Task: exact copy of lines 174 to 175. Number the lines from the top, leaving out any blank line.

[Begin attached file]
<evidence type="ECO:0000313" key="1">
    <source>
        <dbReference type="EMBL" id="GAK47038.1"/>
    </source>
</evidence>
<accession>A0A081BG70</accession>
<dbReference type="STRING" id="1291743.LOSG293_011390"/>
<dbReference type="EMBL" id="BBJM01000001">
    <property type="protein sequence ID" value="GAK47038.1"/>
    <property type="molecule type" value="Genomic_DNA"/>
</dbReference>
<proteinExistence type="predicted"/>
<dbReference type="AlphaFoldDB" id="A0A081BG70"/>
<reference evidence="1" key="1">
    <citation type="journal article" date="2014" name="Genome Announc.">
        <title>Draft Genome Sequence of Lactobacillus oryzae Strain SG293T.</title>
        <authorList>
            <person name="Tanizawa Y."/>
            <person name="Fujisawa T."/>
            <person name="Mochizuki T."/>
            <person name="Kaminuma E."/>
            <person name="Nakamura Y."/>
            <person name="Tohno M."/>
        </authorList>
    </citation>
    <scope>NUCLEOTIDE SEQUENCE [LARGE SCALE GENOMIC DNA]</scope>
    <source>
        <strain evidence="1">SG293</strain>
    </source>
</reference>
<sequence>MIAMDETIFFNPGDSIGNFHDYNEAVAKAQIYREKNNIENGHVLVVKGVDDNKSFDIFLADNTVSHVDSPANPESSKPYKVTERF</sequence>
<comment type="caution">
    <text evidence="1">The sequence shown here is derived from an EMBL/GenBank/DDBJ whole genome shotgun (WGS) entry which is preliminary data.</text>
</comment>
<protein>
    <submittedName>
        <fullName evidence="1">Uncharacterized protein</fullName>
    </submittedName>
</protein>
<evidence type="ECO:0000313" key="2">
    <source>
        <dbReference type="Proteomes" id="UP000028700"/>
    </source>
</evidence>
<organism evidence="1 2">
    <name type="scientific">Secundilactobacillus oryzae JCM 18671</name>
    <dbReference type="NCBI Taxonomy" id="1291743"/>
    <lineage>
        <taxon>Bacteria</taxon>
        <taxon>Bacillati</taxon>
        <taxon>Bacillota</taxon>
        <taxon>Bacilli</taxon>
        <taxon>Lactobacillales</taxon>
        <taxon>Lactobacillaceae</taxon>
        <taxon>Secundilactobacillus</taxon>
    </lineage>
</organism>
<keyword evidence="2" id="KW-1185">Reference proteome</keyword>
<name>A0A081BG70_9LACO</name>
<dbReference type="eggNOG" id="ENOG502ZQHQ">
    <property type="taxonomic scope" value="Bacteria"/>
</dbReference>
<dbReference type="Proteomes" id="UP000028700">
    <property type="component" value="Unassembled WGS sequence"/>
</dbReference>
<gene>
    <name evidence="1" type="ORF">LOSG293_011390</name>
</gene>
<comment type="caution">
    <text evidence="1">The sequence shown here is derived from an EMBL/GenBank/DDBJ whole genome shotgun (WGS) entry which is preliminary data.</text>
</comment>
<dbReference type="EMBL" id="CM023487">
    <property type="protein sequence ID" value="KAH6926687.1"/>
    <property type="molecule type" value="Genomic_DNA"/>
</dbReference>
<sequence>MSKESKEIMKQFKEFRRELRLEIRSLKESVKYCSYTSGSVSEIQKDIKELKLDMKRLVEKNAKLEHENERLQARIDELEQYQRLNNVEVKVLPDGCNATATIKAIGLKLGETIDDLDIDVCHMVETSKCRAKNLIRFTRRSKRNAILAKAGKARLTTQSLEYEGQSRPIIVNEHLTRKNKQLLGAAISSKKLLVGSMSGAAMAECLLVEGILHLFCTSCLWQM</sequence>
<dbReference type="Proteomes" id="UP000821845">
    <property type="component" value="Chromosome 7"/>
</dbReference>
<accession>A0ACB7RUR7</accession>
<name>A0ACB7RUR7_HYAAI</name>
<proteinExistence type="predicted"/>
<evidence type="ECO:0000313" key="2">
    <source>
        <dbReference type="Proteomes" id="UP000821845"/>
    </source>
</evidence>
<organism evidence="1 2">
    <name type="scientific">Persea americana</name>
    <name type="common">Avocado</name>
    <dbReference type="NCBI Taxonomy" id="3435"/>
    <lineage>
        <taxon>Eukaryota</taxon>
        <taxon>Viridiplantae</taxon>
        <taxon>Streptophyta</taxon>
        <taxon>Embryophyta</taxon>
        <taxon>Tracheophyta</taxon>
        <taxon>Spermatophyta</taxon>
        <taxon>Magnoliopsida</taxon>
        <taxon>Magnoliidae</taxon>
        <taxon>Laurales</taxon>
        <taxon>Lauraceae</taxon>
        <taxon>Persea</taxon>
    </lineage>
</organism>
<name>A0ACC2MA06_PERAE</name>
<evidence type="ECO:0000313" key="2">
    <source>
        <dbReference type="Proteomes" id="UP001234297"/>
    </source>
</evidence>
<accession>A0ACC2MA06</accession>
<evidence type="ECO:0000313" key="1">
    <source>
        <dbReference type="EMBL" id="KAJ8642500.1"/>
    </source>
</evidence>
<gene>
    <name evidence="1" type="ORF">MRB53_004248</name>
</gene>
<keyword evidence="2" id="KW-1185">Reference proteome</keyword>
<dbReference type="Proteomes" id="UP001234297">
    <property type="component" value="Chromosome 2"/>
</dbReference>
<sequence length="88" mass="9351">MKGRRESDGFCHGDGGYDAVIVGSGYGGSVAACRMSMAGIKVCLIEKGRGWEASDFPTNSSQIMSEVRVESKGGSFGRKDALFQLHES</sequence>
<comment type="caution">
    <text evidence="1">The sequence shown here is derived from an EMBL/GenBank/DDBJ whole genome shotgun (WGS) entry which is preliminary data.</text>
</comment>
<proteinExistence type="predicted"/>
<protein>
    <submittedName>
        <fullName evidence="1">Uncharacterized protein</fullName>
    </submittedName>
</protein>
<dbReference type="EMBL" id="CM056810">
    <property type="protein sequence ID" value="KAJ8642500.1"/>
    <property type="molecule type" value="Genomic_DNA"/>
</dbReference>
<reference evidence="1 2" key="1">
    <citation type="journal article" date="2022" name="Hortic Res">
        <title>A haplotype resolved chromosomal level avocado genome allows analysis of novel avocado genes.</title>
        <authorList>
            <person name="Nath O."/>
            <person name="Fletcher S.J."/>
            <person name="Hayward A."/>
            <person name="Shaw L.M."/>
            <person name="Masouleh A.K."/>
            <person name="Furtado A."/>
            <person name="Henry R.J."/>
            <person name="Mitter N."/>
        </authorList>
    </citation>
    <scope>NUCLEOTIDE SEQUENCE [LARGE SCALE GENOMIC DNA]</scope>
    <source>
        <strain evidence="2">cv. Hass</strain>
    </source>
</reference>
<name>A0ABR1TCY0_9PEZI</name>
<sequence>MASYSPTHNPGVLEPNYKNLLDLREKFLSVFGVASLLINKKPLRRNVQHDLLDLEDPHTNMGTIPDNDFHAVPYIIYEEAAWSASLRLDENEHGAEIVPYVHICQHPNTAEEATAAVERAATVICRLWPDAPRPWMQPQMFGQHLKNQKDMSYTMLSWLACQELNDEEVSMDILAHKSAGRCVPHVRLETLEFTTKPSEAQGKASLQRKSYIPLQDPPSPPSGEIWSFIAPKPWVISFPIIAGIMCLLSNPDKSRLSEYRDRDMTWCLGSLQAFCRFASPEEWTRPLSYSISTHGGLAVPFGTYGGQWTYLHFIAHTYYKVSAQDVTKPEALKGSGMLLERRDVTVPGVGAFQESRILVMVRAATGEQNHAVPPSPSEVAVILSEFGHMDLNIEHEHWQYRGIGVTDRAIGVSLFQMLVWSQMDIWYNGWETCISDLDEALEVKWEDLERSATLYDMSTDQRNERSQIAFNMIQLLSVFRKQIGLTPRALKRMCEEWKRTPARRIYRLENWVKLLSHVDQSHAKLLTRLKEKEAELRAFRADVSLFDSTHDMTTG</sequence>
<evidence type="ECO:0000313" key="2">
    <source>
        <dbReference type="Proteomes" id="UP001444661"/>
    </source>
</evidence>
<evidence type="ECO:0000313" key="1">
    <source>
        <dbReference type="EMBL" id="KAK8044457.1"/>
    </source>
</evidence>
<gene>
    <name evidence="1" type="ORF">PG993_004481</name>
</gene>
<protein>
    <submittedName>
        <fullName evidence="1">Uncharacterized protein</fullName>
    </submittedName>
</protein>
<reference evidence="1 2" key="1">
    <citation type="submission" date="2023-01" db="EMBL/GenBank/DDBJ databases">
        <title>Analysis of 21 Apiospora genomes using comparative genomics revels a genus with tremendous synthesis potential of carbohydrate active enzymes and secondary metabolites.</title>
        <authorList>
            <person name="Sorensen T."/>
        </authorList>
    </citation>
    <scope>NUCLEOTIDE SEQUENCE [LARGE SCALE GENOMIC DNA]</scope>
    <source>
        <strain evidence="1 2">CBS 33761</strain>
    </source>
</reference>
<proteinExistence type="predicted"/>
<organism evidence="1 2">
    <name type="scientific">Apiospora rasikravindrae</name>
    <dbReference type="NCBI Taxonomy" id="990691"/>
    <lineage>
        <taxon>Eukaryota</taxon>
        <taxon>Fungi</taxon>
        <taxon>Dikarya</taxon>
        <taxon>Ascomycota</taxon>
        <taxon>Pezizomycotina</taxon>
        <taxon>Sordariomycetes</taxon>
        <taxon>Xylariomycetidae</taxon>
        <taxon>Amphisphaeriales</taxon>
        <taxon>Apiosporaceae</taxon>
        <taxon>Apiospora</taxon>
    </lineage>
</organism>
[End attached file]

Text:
    <submittedName>
        <fullName evidence="1">Uncharacterized protein</fullName>